To labour the point a little: Israel’s rejection of Yhwh brings punishment but this occurs within the relationship and does not signify its termination. Israel was God’s chosen people, his treasured possession, his holy nation, his royal priesthood. No matter what Israel did her place in God’s heart was unshakable and her calling was irrevocable (Rom 11:28-29).

Israel’s Mission
Israel had always been intended by Yhwh to be the means by which he would bless the nations (Gen 12:3; 18:18; 22:18; 26:4; 28:14; Ex 19:6; Jer 4:1-2; Isa 2:1-5). Israel was not elect simply for its own sake but for the sake of the world. God’s people were to live in obedience to God’s good laws and thereby demonstrate to the nations God’s good wisdom (Deut 4:6-8; 28:9-10). They were to be Yhwh’s witnesses to the Gentiles with the ultimate intention of drawing them to forsake their idols and worship the one true God with Israel (here I am thinking primarily of Isaiah 40-55). However, God’s people miserably failed in this mission and were often ‘enslaved’ by the very idolatry that imprisoned the nations (Isa 42:16-25; 46:8-13; 48).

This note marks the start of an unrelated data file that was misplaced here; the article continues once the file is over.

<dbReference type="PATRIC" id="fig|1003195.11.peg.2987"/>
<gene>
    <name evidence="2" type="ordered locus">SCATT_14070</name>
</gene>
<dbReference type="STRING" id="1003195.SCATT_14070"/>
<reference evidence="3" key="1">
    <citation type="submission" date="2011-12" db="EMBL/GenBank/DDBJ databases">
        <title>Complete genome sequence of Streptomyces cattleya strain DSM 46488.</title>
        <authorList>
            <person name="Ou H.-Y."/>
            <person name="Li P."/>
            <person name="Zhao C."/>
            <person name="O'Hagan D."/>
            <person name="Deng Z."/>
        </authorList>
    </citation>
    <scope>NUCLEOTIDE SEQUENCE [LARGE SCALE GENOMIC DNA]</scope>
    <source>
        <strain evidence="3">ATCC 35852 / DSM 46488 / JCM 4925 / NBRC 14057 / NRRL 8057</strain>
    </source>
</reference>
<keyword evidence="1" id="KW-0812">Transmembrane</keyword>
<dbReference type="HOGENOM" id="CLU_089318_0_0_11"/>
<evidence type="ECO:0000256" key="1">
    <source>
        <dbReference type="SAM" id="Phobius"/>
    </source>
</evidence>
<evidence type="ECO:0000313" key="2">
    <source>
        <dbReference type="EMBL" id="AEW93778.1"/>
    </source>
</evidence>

How could Israel be saved from its sin so that it could fulfil its mission to the world?

Comments

Kyle said…
Thanks for this series Robin. I'm currently reading Kostenberger's and P.T. O'Brien's biblical theology of mission. It concurs with much of what you are writing here, have you read it?
Rafael said…
Robin,

Your Important point 2 is dead on and well worth expanding (as you do here). Ezekiel 16 is a striking (and vivid, not for the prudish!) example of exactly this point: Israel plays the whore and is cursed by God, but the chapter ends with a promise of restoration, and of course the whole book ends with a vision of a new Temple precisely for God's whorish people. These same dynamics, it seems to me, apply to the Church as well.